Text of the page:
I credit myself as incredibly lucky. I work with amazing individuals, many who are willing to go above and beyond for others.
Record photographer Clifford Oto exemplified that on Dec. 15 when he organized a group of photographers to take beautiful portraits of homeless individuals at the Stockton Shelter for the Homeless on Harrison Street near downtown Stockton.
He started setup before 9 a.m. He stayed the whole day. He worked with six other photographers to shoot professional portraits of people who likely wouldn’t have been able to pay for their own. He coordinated with Tim Ulmer of Ulmer Photo, who donated the prints for free as well.
I wrote the A1 story about the event today. I also shot video at the event.
More than 100 portraits were shot, Oto said when he came by the newsroom later in the evening on his way home.
The number is significant when you consider the preparation behind something of this magnitude. Seven photographers from all over and outside the area coming together to help. No money was exchanged. No bills will be presented. It was all for the good of others.
We do stories similar to this during the holidays. We also have a multi-day series called Spirit of Giving, where he highlight local organizations helping the community.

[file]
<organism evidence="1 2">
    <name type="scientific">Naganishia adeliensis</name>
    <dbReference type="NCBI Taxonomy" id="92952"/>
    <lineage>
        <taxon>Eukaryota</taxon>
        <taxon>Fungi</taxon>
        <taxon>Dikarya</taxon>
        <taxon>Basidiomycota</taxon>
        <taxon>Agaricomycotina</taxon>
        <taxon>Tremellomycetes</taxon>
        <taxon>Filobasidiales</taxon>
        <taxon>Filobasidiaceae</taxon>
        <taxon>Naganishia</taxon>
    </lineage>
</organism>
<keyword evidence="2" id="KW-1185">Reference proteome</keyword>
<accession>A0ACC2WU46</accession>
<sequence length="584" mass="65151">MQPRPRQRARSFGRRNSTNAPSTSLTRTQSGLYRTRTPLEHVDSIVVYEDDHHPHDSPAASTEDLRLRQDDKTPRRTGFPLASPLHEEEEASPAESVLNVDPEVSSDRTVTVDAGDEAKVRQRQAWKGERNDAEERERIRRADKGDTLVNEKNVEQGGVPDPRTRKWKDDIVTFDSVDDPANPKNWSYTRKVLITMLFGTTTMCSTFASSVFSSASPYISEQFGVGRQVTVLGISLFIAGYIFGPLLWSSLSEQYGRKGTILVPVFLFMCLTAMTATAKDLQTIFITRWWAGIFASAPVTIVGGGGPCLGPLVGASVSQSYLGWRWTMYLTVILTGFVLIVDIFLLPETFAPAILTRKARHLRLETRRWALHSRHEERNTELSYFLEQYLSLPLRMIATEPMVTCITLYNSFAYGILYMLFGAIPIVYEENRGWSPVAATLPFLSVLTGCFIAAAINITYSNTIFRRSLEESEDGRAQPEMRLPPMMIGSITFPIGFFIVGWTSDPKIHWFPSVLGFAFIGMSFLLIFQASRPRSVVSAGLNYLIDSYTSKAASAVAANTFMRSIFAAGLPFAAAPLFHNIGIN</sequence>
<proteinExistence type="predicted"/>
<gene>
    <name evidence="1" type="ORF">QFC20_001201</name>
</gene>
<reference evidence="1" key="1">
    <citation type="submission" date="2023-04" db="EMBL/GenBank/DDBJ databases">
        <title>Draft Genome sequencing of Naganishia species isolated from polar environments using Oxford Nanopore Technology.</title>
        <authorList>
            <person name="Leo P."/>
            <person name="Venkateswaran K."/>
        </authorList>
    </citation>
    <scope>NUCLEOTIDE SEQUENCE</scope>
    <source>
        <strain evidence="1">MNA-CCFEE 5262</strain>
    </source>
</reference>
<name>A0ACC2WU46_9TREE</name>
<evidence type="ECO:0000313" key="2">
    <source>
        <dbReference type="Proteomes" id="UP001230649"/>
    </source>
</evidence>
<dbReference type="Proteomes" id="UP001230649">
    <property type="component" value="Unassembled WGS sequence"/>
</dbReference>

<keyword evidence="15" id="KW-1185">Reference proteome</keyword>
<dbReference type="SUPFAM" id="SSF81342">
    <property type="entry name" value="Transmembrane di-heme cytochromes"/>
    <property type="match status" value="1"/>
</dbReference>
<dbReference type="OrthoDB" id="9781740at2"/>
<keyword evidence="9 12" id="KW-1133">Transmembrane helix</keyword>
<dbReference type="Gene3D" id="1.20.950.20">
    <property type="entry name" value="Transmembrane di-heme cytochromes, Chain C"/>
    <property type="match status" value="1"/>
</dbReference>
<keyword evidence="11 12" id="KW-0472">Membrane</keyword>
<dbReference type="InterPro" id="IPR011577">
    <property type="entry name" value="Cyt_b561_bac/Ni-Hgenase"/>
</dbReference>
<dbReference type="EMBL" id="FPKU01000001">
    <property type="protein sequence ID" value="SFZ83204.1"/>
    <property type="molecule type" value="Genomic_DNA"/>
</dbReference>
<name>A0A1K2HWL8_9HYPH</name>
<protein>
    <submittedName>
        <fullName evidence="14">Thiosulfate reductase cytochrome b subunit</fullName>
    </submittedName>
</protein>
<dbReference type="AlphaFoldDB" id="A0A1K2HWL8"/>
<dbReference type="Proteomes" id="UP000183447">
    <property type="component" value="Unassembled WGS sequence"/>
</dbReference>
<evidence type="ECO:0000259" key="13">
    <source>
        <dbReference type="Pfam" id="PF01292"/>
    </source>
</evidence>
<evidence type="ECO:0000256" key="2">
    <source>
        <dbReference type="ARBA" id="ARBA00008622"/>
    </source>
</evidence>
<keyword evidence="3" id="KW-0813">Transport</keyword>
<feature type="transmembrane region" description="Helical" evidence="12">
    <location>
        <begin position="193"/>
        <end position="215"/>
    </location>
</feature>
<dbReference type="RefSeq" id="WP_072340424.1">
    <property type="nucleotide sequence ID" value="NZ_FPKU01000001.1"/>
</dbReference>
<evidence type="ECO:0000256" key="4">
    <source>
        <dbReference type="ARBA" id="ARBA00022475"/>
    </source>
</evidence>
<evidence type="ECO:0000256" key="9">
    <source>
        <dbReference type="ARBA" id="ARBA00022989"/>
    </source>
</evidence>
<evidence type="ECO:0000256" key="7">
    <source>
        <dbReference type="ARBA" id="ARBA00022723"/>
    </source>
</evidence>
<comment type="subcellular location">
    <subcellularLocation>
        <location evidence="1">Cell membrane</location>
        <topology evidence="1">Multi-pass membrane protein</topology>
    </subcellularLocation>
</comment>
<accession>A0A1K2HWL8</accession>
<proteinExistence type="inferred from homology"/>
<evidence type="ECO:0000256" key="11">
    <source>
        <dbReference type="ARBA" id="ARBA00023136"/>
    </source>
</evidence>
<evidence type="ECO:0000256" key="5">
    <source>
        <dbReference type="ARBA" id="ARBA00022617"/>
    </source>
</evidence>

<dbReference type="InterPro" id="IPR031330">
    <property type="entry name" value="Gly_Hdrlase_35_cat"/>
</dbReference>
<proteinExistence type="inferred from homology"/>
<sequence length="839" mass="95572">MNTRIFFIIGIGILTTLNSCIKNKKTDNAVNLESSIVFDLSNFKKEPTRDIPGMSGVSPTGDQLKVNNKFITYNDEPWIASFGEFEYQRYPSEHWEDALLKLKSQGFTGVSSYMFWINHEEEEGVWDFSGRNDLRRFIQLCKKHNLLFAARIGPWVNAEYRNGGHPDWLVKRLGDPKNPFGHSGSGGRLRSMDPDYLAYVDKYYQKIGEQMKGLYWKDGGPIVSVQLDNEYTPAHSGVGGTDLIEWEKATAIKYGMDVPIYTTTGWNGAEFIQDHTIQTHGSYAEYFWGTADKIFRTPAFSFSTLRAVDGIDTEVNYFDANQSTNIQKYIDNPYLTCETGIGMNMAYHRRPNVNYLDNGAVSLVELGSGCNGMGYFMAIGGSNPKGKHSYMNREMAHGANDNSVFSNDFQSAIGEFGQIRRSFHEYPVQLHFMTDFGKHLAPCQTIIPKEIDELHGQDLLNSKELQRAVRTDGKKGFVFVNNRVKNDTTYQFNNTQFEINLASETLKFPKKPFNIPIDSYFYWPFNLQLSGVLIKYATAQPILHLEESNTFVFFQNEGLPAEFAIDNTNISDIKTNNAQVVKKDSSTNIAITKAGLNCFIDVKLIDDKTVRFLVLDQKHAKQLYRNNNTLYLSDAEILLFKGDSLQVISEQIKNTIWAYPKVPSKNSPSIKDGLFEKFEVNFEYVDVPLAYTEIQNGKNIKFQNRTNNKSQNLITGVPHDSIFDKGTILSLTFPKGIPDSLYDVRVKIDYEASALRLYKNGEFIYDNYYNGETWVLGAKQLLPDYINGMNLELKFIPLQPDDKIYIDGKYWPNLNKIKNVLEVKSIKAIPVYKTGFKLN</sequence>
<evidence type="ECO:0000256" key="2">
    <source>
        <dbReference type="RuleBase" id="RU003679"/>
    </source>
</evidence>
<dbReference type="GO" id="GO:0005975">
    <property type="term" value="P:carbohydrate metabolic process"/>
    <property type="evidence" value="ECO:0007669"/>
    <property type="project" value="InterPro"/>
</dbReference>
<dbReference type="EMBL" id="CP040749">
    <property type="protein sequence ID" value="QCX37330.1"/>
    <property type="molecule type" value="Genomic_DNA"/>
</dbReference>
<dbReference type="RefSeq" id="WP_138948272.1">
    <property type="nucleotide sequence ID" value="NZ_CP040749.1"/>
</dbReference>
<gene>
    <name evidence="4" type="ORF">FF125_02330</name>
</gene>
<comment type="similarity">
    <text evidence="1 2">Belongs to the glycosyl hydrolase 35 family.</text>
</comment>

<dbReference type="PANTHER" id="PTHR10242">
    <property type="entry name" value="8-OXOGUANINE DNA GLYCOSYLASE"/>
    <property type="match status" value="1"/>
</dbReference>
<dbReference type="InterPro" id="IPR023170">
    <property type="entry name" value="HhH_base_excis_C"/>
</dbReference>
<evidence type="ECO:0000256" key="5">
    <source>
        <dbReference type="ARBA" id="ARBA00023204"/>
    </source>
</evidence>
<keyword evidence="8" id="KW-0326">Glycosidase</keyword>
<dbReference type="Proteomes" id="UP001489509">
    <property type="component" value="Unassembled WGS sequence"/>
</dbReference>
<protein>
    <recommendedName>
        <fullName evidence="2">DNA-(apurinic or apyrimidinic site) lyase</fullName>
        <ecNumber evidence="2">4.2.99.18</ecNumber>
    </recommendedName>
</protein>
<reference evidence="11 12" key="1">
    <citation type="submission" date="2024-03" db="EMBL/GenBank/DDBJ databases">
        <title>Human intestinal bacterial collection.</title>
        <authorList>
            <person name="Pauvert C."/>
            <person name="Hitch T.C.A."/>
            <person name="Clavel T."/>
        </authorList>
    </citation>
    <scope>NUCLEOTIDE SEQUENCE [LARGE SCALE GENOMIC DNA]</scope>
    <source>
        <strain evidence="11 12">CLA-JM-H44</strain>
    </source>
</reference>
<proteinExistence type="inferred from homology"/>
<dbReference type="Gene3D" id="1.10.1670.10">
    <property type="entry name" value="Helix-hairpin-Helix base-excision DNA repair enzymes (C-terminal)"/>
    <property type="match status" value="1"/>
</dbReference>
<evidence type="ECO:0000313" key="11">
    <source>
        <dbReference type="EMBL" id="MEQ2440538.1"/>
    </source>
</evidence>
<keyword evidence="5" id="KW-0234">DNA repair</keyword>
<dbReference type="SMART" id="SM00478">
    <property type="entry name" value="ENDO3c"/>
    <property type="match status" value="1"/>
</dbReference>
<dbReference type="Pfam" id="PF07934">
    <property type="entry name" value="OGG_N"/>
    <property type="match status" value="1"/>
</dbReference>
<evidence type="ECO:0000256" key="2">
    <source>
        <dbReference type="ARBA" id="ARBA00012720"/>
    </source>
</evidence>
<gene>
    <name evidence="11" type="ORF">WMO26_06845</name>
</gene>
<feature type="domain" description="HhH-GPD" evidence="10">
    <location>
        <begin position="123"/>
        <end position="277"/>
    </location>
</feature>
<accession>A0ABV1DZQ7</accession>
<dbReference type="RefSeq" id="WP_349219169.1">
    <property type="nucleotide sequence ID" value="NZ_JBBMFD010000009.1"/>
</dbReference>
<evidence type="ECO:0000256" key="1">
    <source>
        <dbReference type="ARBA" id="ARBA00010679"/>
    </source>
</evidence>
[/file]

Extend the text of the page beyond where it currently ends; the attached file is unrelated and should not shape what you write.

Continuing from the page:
The Help-Portrait event, though, goes beyond a casual donation.
Those in need have spiritual and emotional needs during as well as physical. Having a portrait taken, as noted in the story, is about belonging, about family and about feeling important. In the more than three hours I stayed reporting at the event, I saw smiles and a tear or two from those being photographed.
“Is that me?” one man asked, seeing his portrait on the screen.
“This is great. More than a blessing,” said a woman.
People were genuinely warmed for this gracious gift. For that, Clifford deserves many thanks and recognition, not just from those who were photographed and those who work with him, but from the whole community.